The Living Doll Bonnet. I assume the pins, dollheads and candy could be removed, to allow it to be given it a more sci-fi / Moebius makeover. I also assume it’s not fan-art, but I guess it might be similar to something from a game or movie. As usual, do your research before you commit to using renders from a Poser/DAZ item for a commercial project like a graphic novel.
A new addition to the fine riverine / island props of 1971s, a Pirate watchtower.
And swimming beneath the watchtower? Definitely the new Fishsnakes.
When the Fishsnakes attack, you’ll be needing the new Archery Animations for Genesis.
It’s plain Sparrows vs. fancy Pet Shop birds at HiveWire. The closing-down sale ends 4th January, when they load up the Ark and sail many of the animals over to Renderosity.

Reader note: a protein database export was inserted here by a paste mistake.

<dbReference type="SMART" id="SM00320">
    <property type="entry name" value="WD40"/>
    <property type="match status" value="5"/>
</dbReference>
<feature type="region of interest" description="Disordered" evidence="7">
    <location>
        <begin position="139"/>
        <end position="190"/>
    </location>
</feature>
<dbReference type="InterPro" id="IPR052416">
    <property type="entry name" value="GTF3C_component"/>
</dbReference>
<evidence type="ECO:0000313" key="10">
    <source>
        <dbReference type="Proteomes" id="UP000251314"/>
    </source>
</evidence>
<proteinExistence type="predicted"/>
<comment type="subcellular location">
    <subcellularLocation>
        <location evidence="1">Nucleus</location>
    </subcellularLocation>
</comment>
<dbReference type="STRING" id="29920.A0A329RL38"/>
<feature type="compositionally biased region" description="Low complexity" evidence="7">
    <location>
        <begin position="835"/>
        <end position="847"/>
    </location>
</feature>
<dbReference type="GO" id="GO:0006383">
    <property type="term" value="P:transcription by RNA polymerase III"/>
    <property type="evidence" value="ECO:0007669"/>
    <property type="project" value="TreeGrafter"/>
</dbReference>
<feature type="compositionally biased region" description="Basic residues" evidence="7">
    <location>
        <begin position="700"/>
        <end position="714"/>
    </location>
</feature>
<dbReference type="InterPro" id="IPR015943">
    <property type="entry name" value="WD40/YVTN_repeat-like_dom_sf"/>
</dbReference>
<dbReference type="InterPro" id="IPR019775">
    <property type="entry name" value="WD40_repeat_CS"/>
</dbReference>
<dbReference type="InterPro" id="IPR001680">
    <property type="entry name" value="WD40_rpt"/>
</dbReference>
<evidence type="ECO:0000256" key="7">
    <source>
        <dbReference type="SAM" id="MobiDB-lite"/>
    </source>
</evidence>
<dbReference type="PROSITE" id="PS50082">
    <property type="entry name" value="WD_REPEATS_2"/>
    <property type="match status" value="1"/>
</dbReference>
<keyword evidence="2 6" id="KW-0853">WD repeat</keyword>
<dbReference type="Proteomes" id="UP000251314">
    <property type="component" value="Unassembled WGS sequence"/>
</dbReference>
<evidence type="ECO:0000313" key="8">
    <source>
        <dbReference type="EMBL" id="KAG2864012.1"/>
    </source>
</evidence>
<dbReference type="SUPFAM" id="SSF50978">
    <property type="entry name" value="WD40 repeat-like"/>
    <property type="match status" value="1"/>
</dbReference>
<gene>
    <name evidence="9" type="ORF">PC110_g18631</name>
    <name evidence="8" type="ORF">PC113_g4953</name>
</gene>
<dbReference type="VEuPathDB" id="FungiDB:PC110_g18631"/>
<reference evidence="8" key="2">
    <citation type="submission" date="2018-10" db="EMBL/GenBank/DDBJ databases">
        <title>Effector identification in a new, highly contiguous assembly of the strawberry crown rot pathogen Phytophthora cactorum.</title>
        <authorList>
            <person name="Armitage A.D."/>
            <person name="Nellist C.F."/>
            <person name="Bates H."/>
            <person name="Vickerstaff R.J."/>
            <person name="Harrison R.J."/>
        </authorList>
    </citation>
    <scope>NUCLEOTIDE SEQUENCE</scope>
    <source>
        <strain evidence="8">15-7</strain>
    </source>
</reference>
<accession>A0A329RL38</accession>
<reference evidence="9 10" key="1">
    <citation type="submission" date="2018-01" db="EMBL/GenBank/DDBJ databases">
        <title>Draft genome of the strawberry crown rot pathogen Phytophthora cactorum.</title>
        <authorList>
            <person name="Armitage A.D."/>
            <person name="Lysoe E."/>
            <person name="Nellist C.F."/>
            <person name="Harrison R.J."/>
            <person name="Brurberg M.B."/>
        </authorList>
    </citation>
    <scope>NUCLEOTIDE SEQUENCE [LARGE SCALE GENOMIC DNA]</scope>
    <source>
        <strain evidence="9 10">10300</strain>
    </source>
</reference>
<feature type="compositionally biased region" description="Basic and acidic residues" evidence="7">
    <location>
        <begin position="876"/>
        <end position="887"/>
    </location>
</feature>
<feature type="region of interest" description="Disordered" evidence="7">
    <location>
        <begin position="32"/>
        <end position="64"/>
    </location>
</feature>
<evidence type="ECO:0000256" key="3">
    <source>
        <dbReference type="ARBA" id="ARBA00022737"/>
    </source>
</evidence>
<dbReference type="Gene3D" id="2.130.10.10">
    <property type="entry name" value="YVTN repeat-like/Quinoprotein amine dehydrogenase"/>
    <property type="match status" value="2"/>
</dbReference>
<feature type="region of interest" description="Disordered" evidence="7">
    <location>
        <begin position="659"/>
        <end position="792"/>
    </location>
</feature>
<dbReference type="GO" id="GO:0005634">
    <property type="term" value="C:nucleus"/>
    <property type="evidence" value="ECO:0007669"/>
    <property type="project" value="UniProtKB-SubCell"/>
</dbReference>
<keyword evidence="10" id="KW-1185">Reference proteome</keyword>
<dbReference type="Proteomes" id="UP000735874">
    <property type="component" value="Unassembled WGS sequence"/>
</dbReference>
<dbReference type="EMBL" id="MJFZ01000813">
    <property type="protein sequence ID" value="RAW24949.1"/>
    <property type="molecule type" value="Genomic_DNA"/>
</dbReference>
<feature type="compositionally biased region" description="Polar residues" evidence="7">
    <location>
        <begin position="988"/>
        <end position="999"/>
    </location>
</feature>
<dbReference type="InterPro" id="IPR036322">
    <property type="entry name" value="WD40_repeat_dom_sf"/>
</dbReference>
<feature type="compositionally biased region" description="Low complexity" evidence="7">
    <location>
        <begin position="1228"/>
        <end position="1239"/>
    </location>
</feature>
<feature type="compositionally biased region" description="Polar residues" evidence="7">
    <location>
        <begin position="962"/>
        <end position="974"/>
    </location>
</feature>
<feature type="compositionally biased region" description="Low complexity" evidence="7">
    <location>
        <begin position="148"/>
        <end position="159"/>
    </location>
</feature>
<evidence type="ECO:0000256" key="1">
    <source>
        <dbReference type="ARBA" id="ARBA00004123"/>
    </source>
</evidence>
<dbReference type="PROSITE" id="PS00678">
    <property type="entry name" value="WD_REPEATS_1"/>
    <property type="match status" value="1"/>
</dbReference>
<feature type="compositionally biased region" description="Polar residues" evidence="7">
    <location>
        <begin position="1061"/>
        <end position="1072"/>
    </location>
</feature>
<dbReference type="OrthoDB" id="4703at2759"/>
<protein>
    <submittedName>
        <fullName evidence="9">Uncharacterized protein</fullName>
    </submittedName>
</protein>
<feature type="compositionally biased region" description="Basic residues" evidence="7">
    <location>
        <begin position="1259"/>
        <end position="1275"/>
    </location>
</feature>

The Philosopher’s Egg store, that I haven’t been ignoring, just lost track of. Foxes, Wolves and Dog Breeds, all for the HiveWire Big Dog.
My Furry Friend Poses. Cat meets human, cat wins every time…
dForce Petite Style Dress and Scarf Set for toddlers.
A new Hr-240 hair by quality hair-maker Ali.
Toon and semi-toon:
Race Car for Blender. Obviously only for Whacky Races fan-art.
Free Fancy Cats for Melody and Micah.
Mighty Mite’s Mega-Kitbashers’ Freebies 2020 for Daz Studio. With “stick-on” geometry that may be useful for those who use DAZ to produce “trace-over” renders for comics production.
Free Decorating the Christmas Tree poses for G8F and G8M. And a free Mistletoe prop.
Waiting for Santa, a free Christmas doggie-house.
New from quality scene-maker Raffy Raffy, a $10 Polar pack-ice mega-environment for Blender.
To get your shivering scientists across that lot you’ll be needing the new free Wooden Sledge. Possibly a new DAZ conversion from Bryce?
A Carrara Nightshirt for Genesis. DAZ Carrara can load the early Genesis figures.
Nonesuch Court 2 for DAZ.
A free Windmill of the farm water-pumping variety.
A worn Painting workbench for Blender.
Textures for Snub-nosed P-40 Warhawk, for Poser.
Characters and figures: